15. Brown PD, Maurer MJ, Rummans TA, Pollock BE, Ballman KV, Sloan JA, et al. A prospective study of quality of life in adults with newly diagnosed high-grade gliomas: the impact of the extent of resection on quality of life and survival. Neurosurgery. (2005) 57:495–504- discussion 495-504. doi: 10.1227/01.NEU.0000170562.25335.C7
16. Chaichana KL, Halthore AN, Parker SL, Olivi A, Weingart JD, Brem H, et al. Factors involved in maintaining prolonged functional independence following supratentorial glioblastoma resection. J Neurosurg. (2011) 114:604–12. doi: 10.3171/2010.4.JNS091340
17. Chaichana KL, Kosztowski T, Niranjan A, Olivi A, Weingart JD, Laterra J, et al. Prognostic significance of contrast-enhancing anaplastic astrocytomas in adults. J Neurosurg. (2010) 113:286–92. doi: 10.3171/2010.2.JNS091010
18. Stark AM, Nabavi A, Mehdorn HM, Blömer U. Glioblastoma multiforme-report of 267 cases treated at a single institution. Surg Neurol. (2005) 63:162–9- discussion 9. doi: 10.1016/j.surneu.2004.01.028
19. Ushio Y, Kochi M, Hamada J-i, Kai Y, Nakamura H. Effect of surgical removal on survival and quality of life in patients with supratentorial glioblastoma. Neurol Med Chir. (2005) 45:454–60- discussion 60-1. doi: 10.2176/nmc.45.454
20. Patel T, Bander ED, Venn RA, Powell T, Cederquist GY-M, Schaefer PM, et al. The role of extent of resection in IDH1 wild-type or mutant low-grade gliomas. Neurosurgery. (2018) 82:808–14. doi: 10.1093/neuros/nyx265
21. Wijnenga MMJ, French PJ, Dubbink HJ, Dinjens WNM, Atmodimedjo PN, Kros JM, et al. The impact of surgery in molecularly defined low-grade glioma: an integrated clinical, radiological, and molecular analysis. Neuro-Oncology. (2018) 20:103–12. doi: 10.1093/neuonc/nox176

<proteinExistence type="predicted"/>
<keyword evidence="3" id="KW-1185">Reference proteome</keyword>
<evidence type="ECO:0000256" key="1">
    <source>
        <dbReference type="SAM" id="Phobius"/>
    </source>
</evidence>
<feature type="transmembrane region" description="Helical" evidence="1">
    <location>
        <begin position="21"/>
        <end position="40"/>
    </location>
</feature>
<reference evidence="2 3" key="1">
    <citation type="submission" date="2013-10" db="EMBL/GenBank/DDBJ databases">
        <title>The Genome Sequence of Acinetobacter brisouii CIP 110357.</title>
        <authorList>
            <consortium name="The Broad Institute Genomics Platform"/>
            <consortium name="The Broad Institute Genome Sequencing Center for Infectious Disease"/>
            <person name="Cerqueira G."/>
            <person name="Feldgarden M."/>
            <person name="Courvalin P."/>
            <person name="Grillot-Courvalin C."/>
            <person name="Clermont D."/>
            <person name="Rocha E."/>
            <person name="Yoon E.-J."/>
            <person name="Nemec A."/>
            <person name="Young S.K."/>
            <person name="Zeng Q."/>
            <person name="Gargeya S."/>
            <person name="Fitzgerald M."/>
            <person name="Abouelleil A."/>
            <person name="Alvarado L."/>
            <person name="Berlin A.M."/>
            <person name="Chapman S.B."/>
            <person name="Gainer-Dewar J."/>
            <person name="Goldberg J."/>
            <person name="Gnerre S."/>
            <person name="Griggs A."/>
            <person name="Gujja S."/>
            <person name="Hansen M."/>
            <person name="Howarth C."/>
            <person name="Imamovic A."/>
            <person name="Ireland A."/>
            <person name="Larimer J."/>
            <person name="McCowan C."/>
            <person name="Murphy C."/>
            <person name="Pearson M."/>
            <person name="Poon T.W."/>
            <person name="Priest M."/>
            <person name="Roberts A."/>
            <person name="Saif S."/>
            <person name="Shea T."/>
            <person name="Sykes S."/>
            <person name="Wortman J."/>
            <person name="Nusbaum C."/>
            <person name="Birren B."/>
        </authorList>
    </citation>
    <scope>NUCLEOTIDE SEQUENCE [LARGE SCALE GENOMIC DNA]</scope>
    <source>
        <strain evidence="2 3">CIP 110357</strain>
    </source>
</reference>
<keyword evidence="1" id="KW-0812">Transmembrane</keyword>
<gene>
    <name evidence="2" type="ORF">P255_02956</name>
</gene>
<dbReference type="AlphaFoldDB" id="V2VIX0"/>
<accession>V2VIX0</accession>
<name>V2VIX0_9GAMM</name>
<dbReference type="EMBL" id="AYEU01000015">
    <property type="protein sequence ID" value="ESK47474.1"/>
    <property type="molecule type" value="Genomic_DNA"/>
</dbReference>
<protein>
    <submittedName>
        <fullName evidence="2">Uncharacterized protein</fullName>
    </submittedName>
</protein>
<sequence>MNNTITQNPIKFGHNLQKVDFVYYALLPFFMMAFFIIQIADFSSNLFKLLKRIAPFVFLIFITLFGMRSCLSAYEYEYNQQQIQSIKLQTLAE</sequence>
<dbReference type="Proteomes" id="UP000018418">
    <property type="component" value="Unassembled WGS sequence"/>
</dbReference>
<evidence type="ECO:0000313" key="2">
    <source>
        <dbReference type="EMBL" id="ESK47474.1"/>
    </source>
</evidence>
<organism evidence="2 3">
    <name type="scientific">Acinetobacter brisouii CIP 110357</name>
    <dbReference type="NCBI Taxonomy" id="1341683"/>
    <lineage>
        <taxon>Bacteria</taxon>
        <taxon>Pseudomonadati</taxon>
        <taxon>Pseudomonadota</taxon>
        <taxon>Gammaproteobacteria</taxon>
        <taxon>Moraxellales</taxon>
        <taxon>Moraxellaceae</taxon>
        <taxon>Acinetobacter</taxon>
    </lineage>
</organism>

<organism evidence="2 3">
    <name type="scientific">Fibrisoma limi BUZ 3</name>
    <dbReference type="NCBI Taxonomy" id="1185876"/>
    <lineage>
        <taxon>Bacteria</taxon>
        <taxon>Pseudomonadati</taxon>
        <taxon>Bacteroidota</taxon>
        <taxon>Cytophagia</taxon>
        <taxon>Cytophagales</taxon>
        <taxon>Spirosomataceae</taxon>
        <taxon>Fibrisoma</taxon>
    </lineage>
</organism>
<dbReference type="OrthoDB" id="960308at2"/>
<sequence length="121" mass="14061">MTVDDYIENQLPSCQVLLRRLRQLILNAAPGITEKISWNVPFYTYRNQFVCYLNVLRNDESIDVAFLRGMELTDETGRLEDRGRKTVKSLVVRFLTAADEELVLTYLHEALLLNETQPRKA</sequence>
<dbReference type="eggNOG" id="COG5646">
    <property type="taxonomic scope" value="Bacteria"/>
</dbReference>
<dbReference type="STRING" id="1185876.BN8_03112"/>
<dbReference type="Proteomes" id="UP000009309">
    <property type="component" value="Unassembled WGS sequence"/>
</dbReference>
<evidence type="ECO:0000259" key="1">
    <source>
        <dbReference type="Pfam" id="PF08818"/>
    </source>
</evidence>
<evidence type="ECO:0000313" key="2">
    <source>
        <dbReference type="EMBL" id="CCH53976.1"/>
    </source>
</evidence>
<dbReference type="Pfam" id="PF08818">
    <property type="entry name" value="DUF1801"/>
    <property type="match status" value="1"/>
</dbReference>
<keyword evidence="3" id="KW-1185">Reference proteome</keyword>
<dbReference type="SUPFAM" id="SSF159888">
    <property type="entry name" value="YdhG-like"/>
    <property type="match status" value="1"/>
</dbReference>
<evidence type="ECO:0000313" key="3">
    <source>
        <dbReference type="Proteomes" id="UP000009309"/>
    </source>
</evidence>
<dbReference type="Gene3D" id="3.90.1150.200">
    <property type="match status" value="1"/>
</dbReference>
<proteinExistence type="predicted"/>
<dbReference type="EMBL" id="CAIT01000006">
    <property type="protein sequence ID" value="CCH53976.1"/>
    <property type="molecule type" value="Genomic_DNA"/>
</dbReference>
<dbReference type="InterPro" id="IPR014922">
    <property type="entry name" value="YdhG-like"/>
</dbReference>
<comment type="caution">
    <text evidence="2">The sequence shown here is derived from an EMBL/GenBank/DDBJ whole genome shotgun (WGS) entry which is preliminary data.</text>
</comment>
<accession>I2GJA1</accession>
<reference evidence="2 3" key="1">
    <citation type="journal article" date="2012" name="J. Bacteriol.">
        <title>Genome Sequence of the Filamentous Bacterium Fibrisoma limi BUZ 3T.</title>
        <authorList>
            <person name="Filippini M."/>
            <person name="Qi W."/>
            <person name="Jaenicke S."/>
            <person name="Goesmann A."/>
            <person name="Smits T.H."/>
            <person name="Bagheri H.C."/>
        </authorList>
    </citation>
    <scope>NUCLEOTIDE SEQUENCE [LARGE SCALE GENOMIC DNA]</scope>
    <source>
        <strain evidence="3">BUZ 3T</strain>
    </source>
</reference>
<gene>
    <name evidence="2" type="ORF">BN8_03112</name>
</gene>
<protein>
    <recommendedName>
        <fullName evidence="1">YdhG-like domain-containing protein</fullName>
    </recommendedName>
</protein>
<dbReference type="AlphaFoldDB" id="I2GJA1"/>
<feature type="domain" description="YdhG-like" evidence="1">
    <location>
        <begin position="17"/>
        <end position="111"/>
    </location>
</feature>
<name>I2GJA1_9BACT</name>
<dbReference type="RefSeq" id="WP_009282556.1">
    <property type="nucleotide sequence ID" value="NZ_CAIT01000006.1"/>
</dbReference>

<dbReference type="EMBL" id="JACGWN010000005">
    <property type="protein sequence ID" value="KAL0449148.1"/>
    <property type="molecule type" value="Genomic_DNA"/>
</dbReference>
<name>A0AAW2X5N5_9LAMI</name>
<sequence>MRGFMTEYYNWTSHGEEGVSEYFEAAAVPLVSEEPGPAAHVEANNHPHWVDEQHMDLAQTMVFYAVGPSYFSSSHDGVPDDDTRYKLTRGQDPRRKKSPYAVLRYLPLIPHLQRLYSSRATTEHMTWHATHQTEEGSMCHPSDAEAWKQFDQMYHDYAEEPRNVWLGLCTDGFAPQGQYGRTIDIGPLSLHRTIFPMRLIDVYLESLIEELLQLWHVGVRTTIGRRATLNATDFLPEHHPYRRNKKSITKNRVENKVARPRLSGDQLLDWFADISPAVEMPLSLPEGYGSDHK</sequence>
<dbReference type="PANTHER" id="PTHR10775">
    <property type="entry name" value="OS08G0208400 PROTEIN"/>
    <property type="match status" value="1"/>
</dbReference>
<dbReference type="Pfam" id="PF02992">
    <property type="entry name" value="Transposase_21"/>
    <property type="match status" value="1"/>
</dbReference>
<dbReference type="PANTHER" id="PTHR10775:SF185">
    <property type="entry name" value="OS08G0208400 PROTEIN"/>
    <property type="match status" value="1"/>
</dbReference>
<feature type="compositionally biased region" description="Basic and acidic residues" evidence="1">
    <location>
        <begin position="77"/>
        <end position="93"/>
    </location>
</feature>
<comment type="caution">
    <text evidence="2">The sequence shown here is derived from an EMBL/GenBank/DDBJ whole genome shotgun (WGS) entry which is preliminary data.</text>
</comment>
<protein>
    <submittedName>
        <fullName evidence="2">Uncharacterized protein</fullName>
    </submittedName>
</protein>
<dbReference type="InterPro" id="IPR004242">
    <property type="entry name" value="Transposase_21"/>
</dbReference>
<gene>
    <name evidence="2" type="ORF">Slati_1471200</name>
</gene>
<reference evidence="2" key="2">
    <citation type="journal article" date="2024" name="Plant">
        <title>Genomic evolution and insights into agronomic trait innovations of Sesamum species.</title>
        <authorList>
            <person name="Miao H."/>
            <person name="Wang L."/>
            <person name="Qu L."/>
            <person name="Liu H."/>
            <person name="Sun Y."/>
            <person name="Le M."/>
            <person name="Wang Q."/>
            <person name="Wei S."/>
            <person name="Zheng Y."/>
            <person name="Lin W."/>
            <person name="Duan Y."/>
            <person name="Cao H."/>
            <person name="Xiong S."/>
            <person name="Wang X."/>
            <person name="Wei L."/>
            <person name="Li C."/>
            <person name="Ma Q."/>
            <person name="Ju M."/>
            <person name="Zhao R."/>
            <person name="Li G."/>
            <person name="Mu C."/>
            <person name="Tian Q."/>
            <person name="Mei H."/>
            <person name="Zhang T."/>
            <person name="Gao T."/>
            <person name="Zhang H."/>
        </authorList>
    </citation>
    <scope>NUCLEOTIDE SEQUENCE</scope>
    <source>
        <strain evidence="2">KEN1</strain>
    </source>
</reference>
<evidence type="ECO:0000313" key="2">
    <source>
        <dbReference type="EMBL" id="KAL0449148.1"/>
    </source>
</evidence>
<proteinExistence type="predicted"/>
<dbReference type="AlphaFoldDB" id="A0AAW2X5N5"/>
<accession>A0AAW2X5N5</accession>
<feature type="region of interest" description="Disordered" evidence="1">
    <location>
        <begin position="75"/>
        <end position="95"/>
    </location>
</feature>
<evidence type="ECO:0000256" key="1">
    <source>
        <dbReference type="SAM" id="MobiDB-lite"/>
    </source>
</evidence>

22. Valdes PA, Leblond F, Kim A, Harris BT, Wilson BC, Fan XY, et al. Quantitative fluorescence in intracranial tumor: implications for ALA-induced PpIX as an intraoperative biomarker. J Neurosurg. (2011) 115:11–7. doi: 10.3171/2011.2.JNS101451
23. Stummer W, Tonn JC, Goetz C, Ullrich W, Stepp H, Bink A, et al. 5-Aminolevulinic acid-derived tumor fluorescence: the diagnostic accuracy of visible fluorescence qualities as corroborated by spectrometry and histology and postoperative imaging. Neurosurgery. (2014) 74:310–9; discussion 9-20. doi: 10.1227/NEU.0000000000000267
24. Stummer W, Novotny A, Stepp H, Goetz C, Bise K, Reulen HJ. Fluorescence-guided resection of glioblastoma multiforme by using 5-aminolevulinic acid-induced porphyrins: a prospective study in 52 consecutive patients. J Neurosurg. (2000) 93:1003–13. doi: 10.3171/jns.2000.93.6.1003
25. Panciani PP, Fontanella M, Schatlo B, Garbossa D, Agnoletti A, Ducati A, et al. Fluorescence and image guided resection in high grade glioma. Clin Neurol Neurosurg. (2012) 114:37–41. doi: 10.1016/j.clineuro.2011.09.001